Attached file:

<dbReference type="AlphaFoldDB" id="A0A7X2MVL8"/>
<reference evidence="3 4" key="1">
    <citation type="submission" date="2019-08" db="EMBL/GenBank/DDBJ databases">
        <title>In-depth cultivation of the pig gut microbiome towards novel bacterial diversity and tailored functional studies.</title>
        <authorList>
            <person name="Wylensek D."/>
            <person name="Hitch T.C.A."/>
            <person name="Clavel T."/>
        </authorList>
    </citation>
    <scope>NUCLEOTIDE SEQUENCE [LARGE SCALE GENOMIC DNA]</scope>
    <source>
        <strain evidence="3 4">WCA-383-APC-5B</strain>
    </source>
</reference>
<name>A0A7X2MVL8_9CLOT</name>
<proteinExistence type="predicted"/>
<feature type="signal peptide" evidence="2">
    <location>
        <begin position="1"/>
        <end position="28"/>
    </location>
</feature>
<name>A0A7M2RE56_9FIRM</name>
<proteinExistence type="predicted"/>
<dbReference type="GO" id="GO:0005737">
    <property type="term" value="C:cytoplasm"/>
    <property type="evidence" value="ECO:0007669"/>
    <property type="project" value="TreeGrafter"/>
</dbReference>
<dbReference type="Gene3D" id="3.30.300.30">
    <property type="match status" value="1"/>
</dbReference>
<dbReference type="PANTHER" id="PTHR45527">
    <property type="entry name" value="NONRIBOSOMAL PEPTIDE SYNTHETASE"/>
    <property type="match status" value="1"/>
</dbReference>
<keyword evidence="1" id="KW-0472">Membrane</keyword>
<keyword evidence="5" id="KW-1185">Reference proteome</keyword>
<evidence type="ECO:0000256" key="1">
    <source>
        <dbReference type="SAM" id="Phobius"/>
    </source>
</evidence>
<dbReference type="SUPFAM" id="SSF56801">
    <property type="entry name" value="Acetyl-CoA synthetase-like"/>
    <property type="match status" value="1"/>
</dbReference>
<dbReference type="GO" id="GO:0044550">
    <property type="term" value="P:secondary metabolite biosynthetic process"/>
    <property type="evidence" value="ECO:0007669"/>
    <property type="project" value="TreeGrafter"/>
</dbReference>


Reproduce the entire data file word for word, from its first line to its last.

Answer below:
<dbReference type="AlphaFoldDB" id="A0A7X2MVL8"/>
<reference evidence="3 4" key="1">
    <citation type="submission" date="2019-08" db="EMBL/GenBank/DDBJ databases">
        <title>In-depth cultivation of the pig gut microbiome towards novel bacterial diversity and tailored functional studies.</title>
        <authorList>
            <person name="Wylensek D."/>
            <person name="Hitch T.C.A."/>
            <person name="Clavel T."/>
        </authorList>
    </citation>
    <scope>NUCLEOTIDE SEQUENCE [LARGE SCALE GENOMIC DNA]</scope>
    <source>
        <strain evidence="3 4">WCA-383-APC-5B</strain>
    </source>
</reference>
<name>A0A7X2MVL8_9CLOT</name>
<proteinExistence type="predicted"/>
<feature type="signal peptide" evidence="2">
    <location>
        <begin position="1"/>
        <end position="28"/>
    </location>
</feature>
<name>A0A7M2RE56_9FIRM</name>
<proteinExistence type="predicted"/>
<dbReference type="GO" id="GO:0005737">
    <property type="term" value="C:cytoplasm"/>
    <property type="evidence" value="ECO:0007669"/>
    <property type="project" value="TreeGrafter"/>
</dbReference>
<dbReference type="Gene3D" id="3.30.300.30">
    <property type="match status" value="1"/>
</dbReference>
<dbReference type="PANTHER" id="PTHR45527">
    <property type="entry name" value="NONRIBOSOMAL PEPTIDE SYNTHETASE"/>
    <property type="match status" value="1"/>
</dbReference>
<keyword evidence="1" id="KW-0472">Membrane</keyword>
<keyword evidence="5" id="KW-1185">Reference proteome</keyword>
<evidence type="ECO:0000256" key="1">
    <source>
        <dbReference type="SAM" id="Phobius"/>
    </source>
</evidence>
<dbReference type="SUPFAM" id="SSF56801">
    <property type="entry name" value="Acetyl-CoA synthetase-like"/>
    <property type="match status" value="1"/>
</dbReference>
<dbReference type="GO" id="GO:0044550">
    <property type="term" value="P:secondary metabolite biosynthetic process"/>
    <property type="evidence" value="ECO:0007669"/>
    <property type="project" value="TreeGrafter"/>
</dbReference>